Over the centuries we lashed out, it seems. We slaughtered our nightmares.

We overcame what frightened us, I believe, before we understood what we’d lost. We encased ourselves in boxes of wood and steel and paved over the fields and forests and lit up the nights until the dark was gone. But we couldn’t see the stars anymore. And the forests, without their predators, spiraled out of balance.

There’s a funny paradox in our species’ relationship with the night and, maybe, nature itself. We are vulnerable in the dark, prey to animals better adapted. But the night is also a place of transcendence and connection and necessary solitude.

Because our senses are not ‘designed’ for the dark, we can experience a sense of disembodied freedom there. The dark is a place for our complicated, ungainly minds to wander, without the distraction of our bodies and the day’s incessant stimuli.

The wilderness itself is dangerous. But it’s also delicate. It’s bigger and more powerful than we can imagine, but we also have the ability — conscious or no — to alter it enough that we have triggered mass extinctions and runaway climate change. The monsters that threaten us in the night are, in fact, vital to our well-being. Bears and wolves are gods of a vast world who deserve our reverence.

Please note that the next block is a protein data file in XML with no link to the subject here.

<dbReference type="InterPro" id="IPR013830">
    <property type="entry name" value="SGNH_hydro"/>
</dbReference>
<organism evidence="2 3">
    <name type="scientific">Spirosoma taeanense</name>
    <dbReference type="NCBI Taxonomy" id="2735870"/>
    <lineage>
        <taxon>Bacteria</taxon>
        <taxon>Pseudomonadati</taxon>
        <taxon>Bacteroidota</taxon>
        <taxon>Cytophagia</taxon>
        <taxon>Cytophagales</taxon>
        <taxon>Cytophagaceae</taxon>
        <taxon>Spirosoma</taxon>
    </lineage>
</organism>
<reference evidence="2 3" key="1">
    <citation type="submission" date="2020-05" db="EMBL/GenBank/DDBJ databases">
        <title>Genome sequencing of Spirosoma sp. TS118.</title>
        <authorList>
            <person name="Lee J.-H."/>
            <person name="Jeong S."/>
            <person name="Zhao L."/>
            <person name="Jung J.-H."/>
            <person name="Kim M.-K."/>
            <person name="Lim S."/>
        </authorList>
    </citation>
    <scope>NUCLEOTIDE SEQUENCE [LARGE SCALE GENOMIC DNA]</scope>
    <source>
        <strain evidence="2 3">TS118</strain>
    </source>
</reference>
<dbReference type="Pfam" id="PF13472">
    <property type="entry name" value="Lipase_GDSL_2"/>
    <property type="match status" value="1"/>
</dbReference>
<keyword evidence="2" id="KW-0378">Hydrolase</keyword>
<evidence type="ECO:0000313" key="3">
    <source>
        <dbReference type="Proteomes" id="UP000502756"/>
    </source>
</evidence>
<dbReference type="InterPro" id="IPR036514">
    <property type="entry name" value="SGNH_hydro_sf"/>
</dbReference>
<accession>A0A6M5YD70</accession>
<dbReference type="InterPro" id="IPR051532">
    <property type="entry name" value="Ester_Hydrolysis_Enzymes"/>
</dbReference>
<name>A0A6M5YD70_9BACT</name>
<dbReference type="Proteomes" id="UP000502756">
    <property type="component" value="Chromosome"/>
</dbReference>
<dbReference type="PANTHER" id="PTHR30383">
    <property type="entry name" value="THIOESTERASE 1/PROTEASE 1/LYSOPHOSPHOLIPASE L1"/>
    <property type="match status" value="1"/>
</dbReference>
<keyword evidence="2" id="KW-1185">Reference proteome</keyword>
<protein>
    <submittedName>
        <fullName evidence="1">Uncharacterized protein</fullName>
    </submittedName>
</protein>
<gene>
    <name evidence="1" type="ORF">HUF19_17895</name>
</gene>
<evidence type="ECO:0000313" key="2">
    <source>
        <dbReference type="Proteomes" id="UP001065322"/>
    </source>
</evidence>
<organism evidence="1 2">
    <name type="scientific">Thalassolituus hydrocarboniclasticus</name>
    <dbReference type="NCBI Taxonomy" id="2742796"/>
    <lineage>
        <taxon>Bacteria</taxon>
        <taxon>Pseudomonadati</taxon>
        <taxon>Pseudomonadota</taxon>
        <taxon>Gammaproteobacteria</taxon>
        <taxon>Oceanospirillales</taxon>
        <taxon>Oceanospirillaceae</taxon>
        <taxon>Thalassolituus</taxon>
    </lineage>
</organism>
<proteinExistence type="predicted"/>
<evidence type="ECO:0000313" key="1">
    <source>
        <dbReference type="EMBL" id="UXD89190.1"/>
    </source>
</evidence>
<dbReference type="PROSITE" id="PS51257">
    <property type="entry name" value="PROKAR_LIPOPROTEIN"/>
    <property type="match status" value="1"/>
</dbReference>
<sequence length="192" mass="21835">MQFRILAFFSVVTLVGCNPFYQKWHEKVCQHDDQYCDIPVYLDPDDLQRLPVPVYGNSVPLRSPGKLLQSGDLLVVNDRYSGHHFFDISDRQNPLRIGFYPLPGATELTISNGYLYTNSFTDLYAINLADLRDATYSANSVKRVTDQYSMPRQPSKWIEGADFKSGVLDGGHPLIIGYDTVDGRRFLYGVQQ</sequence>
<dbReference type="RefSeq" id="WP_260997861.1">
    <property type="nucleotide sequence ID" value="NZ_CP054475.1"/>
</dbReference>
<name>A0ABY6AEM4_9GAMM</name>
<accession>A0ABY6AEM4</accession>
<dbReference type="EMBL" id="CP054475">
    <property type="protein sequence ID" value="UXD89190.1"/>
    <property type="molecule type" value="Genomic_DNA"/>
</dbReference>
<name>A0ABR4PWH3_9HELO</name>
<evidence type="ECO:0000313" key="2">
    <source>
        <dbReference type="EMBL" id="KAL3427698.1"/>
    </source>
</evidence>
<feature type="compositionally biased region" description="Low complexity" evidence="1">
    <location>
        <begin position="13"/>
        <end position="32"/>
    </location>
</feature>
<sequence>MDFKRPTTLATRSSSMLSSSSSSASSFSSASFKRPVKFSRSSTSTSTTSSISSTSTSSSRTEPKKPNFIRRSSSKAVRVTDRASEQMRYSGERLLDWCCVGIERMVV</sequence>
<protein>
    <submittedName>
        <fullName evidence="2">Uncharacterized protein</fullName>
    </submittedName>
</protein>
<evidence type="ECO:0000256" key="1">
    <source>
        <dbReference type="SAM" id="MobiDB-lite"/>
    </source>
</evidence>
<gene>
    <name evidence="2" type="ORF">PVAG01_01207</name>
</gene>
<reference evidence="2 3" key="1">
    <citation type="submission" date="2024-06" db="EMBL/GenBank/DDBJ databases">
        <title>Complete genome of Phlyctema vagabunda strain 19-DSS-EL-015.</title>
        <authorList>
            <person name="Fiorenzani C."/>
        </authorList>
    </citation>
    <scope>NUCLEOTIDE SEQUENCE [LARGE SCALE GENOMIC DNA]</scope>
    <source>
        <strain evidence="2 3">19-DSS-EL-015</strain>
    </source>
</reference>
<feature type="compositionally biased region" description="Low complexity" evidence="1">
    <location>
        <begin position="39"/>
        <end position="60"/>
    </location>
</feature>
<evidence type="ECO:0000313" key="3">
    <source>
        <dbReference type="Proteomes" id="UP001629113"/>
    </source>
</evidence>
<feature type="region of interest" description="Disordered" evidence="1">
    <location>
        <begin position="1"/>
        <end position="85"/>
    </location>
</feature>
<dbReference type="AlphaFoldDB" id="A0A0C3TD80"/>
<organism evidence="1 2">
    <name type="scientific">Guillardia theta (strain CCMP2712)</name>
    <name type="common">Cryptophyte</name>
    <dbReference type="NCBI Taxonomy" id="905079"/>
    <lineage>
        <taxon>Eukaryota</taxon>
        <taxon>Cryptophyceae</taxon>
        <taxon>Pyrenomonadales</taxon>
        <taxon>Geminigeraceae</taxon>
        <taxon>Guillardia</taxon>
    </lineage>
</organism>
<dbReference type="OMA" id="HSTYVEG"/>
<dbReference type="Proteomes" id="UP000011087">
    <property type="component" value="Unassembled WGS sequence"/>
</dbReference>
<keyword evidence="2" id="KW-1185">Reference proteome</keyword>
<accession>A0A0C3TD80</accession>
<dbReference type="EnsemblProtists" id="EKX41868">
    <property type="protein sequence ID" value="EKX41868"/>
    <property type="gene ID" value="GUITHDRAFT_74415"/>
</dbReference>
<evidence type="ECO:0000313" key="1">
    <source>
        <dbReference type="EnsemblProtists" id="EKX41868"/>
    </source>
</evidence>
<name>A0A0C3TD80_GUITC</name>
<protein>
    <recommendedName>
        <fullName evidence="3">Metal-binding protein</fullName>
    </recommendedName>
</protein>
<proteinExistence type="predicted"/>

But that’s a easy thing to write, here in my well-lit kitchen — a sentiment maybe harder for me to sustain when I’m alone in the woods.

Nonetheless: that night at the cabin, I made myself get up, walk off the porch, and out into the cabin’s yard. As my eyes adjusted I could make out more detail in my surroundings and in the distant hills. The grass crunched under my feet. The air was cool and smelled like pine and moss. The sky above opened up with a billion stars I couldn’t see at home. I felt more aware of what was happening around me. I felt my senses kind of stretch out into the wide spaces around me and I began to feel …connected. I was alone, yes, but I was also a part of all this, the trees and the hills and the night. I began to relax.

From out here, the cabin looked like a little black box hung with orange lights. A moment ago it had felt like my life raft, something to cling to in this dark ocean. But from out here, it looked a little cramped, too bright and hot. Too enclosed. Almost claustrophobic.

Eventually it was time for bed, so I walked back and went inside. But I didn’t feel so small anymore.